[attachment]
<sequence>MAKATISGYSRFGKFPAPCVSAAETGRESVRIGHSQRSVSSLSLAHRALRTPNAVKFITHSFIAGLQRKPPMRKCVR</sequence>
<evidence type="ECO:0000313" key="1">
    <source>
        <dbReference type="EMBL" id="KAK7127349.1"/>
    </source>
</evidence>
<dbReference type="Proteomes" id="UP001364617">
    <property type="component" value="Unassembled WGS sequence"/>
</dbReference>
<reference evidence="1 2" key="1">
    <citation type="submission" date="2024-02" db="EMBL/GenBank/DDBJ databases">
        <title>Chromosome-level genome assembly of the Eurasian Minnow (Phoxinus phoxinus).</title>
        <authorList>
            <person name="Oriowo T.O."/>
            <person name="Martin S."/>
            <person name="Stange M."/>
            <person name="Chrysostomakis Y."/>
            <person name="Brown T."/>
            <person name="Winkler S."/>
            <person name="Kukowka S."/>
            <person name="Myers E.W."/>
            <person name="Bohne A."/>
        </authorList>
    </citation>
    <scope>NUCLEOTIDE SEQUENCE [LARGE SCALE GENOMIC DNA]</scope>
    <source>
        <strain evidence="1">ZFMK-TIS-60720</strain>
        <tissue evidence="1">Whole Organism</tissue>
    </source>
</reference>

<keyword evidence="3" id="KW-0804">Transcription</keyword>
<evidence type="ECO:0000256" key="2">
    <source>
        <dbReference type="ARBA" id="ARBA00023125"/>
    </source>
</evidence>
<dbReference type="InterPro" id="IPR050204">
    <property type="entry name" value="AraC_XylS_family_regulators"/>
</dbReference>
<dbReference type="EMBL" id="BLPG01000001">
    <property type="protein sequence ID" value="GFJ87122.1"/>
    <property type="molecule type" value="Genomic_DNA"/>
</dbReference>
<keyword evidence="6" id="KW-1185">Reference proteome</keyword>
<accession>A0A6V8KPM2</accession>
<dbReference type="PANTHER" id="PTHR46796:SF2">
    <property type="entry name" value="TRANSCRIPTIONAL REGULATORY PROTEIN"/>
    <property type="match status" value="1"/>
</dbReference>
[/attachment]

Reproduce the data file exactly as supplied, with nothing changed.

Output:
<sequence>MAKATISGYSRFGKFPAPCVSAAETGRESVRIGHSQRSVSSLSLAHRALRTPNAVKFITHSFIAGLQRKPPMRKCVR</sequence>
<evidence type="ECO:0000313" key="1">
    <source>
        <dbReference type="EMBL" id="KAK7127349.1"/>
    </source>
</evidence>
<dbReference type="Proteomes" id="UP001364617">
    <property type="component" value="Unassembled WGS sequence"/>
</dbReference>
<reference evidence="1 2" key="1">
    <citation type="submission" date="2024-02" db="EMBL/GenBank/DDBJ databases">
        <title>Chromosome-level genome assembly of the Eurasian Minnow (Phoxinus phoxinus).</title>
        <authorList>
            <person name="Oriowo T.O."/>
            <person name="Martin S."/>
            <person name="Stange M."/>
            <person name="Chrysostomakis Y."/>
            <person name="Brown T."/>
            <person name="Winkler S."/>
            <person name="Kukowka S."/>
            <person name="Myers E.W."/>
            <person name="Bohne A."/>
        </authorList>
    </citation>
    <scope>NUCLEOTIDE SEQUENCE [LARGE SCALE GENOMIC DNA]</scope>
    <source>
        <strain evidence="1">ZFMK-TIS-60720</strain>
        <tissue evidence="1">Whole Organism</tissue>
    </source>
</reference>

<keyword evidence="3" id="KW-0804">Transcription</keyword>
<evidence type="ECO:0000256" key="2">
    <source>
        <dbReference type="ARBA" id="ARBA00023125"/>
    </source>
</evidence>
<dbReference type="InterPro" id="IPR050204">
    <property type="entry name" value="AraC_XylS_family_regulators"/>
</dbReference>
<dbReference type="EMBL" id="BLPG01000001">
    <property type="protein sequence ID" value="GFJ87122.1"/>
    <property type="molecule type" value="Genomic_DNA"/>
</dbReference>
<keyword evidence="6" id="KW-1185">Reference proteome</keyword>
<accession>A0A6V8KPM2</accession>
<dbReference type="PANTHER" id="PTHR46796:SF2">
    <property type="entry name" value="TRANSCRIPTIONAL REGULATORY PROTEIN"/>
    <property type="match status" value="1"/>
</dbReference>